Other uses include rubbing into the leaves of potted plants to make them shine and look healthier, or even use to polish your leather shoes.

Swiss Chard Stalks

Those of us that use Swiss chard, always toss the stalks, but wait, German researchers reported that the stalks contain glutamine an amino acid , which boosts the immune system, and can also aid the body to recover from surgery and heal wounds.

Cut the stalks into one-inch cubes, roast for about 20 minutes, and season with lemon juice, chopped garlic, salt, and pepper. Add a whole Swiss chard (stalks included) to the blender for a powerful boost to your green juice or smoothie.

If none of the for gone ideas sound appealing to you, you can toss those scrapes into a mulch bend to add to the soil in your garden. Even if you don’t garden, give your scrapes off to a friend who does, or to your local community garden.

 

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Chicken Tortilla Soup

Chicken Tortilla Soup

This soup is quick to prepare, very flavorful, and fills the tummy! It’s served with warm toasted yellow corn tortillas. Mexican Tortilla Soup is spicy and will warm you on a cold winter day or any time of the year.

This is a basic chicken soup dish, but taken to the next level here at Splendid Recipes and More. Just go light on the jalapenos, making sure to remove the seeds and ribs, and mince them very fine.

Jalapeño peppers have capsaicin, which is a great compound for making a healthy body.  Of the many health benefits the peppers provide, we thought you would enjoy this one: Studies have shown that jalapeños can provide pain relief for migraine headaches. The compound found in the peppers, capsaicin which is what makes the peppers hot, is known to inhibit a key neuropeptide, Substance P, which is the key brain pain transmitter.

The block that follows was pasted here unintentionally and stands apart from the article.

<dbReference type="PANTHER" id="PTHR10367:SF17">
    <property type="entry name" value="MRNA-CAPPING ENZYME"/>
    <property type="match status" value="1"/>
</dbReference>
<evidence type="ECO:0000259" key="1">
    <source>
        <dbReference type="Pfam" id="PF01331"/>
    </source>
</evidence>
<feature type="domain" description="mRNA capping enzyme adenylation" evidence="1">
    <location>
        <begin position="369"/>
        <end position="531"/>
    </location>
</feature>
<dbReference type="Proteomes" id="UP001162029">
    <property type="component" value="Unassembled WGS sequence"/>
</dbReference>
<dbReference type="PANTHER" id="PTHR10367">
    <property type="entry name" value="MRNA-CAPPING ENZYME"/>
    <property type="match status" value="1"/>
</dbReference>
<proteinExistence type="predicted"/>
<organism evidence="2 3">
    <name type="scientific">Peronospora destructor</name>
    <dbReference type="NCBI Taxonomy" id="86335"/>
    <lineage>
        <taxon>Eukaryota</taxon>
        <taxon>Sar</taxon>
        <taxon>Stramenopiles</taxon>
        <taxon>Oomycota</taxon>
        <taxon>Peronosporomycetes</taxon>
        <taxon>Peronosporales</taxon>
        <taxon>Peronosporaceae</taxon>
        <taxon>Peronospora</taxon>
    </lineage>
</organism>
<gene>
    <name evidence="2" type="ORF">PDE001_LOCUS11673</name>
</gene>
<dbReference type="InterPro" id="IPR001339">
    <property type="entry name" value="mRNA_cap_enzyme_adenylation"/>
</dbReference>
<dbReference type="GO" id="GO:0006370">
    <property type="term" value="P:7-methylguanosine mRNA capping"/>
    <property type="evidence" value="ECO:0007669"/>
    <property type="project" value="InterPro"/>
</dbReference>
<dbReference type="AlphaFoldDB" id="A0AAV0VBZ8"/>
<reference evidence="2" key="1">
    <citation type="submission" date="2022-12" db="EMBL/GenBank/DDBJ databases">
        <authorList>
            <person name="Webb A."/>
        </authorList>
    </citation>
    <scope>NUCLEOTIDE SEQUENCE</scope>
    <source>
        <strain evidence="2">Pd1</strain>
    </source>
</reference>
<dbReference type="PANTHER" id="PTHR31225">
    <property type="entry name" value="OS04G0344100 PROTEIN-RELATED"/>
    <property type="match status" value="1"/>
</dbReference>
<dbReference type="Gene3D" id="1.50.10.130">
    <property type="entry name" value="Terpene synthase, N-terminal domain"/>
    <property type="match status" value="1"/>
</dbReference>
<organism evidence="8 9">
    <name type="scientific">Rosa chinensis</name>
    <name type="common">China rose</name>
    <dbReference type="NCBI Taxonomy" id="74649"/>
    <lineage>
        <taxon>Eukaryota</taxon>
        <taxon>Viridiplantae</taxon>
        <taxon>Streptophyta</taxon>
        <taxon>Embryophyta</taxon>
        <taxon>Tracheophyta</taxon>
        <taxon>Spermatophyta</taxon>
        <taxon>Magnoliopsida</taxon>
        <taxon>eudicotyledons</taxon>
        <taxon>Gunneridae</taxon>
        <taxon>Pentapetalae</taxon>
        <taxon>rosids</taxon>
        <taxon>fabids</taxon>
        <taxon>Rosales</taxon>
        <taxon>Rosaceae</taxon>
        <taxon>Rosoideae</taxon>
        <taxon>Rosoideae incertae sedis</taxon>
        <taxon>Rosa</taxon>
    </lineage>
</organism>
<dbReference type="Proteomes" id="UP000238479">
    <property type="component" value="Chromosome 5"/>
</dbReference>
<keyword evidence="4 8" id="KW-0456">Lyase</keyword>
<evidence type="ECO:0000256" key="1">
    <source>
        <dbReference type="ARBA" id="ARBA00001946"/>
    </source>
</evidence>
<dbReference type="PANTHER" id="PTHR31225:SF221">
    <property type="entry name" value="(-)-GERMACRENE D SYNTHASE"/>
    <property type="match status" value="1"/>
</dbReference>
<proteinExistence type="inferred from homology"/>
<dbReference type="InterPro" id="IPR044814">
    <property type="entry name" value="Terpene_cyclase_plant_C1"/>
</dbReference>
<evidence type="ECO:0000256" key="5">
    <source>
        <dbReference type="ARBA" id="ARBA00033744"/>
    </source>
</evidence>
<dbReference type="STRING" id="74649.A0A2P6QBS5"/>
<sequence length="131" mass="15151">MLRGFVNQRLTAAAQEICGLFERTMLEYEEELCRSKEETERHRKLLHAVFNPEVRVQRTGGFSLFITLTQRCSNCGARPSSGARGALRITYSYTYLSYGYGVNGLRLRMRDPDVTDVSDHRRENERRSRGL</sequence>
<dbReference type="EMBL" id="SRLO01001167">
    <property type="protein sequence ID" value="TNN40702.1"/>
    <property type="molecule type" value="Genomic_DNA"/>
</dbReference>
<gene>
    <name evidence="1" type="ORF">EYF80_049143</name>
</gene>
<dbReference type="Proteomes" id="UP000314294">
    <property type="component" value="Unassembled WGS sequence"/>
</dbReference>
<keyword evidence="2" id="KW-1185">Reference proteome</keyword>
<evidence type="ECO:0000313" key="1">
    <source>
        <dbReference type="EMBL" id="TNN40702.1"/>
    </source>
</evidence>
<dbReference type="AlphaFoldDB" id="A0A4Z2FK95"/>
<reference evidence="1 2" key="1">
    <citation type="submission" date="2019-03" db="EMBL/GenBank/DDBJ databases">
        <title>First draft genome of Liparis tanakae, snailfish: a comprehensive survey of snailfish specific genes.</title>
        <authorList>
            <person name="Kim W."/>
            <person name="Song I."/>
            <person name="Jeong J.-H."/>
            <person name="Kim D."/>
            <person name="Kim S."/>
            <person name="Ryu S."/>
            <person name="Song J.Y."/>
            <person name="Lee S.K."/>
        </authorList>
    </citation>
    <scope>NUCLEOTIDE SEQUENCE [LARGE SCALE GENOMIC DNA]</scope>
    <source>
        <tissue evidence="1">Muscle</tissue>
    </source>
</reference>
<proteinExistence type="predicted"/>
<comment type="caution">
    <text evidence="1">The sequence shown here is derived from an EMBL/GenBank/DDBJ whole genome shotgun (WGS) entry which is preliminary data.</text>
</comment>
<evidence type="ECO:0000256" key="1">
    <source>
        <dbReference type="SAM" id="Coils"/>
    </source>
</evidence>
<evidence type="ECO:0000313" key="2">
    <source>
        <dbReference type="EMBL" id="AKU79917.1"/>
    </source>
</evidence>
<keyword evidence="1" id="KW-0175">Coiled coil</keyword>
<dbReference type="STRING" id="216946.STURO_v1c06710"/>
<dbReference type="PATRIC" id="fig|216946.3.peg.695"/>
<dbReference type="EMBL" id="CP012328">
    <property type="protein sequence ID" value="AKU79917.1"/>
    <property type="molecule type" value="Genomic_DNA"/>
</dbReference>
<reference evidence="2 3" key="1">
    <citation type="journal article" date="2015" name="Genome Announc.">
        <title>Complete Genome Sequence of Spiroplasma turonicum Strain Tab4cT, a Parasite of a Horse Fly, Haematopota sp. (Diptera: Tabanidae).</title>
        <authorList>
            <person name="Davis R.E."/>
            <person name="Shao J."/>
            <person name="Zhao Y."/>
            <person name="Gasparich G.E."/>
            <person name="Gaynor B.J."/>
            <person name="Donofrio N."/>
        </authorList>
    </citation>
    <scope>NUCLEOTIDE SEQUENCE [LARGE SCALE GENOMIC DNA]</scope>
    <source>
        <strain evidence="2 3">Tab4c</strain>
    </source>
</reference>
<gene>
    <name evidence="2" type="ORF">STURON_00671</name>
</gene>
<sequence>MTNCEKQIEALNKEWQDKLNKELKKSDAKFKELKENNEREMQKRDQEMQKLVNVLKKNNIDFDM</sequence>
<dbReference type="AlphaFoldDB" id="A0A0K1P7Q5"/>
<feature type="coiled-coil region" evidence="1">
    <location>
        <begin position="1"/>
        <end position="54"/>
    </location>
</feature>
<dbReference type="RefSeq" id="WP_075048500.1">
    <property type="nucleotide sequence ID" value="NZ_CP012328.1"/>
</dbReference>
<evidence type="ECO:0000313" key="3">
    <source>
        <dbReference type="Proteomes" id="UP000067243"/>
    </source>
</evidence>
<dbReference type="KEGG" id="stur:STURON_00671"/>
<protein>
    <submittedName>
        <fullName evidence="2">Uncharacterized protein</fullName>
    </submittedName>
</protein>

Just mince the pepper with the ribs, excluding the seeds and eat down. Your palate will catch fire, so have a swig of milk to put it out.

Other benefits of the peppers include congestion relief, cardiovascular benefits, weight-loss, cancer prevention, and acts as an anti-inflammatory.

Here is what you will need:

Ingredients for - Chicken Tortilla Soup

2 medium yellow onions, chopped

2 tablespoons extra virgin olive oil

2 garlic cloves, minced

2 jalapeños, seeded and de-vained (ribs removed for less heat), and minced

1 28-ounce can whole, peeled tomatoes, cut into chunks

3 tablespoons tomato paste

4 cups chicken stock

1/2 teaspoon Himalayan salt

1 teaspoon ground cumin

2-3 tablespoons avocado oil

8 yellow corn tortilla, cut into strips 1/8 inch wide

1 1/2 cups shredded, cooked chicken breast ( you can also use breast meat of a rotisserie cooked chicken).

First prepare the tortilla strips. Preheat the oven to 400 degrees.  Toss the strips in a large bowl with oil, salt and pepper to taste. Grease a rimmed baking sheet with unsalted butter, or use a line of parchment paper, and spread the strips of yellow corn tortillas on the sheet.

Place the baking sheet in the oven and bake until browned and crisp, about 10 minutes. Shake the pan once after 5 minutes. Remove from oven and set aside.

saute the onions for - Chicken Tortilla SoupIn a large saucepan, saute the onions in oil over medium-high heat until translucent, about 5 minutes. Add the garlic and saute until you can smell the aroma of garlic, about 2 minutes.

add tomato, broth, and chillies - Chicken Tortilla SoupNext add the peppers, tomatoes, tomato paste, chicken broth, salt, and cumin. Add some black pepper to taste if you wish.

Simmer over medium heat, stirring occasionally, until thickened, about 15 minutes.

Chicken Tortilla Soup (2)Serve by ladling the soup into bowls, and topping a half of cup of the shredded cooked chicken and a handful of tortilla strips. Serve and enjoy!!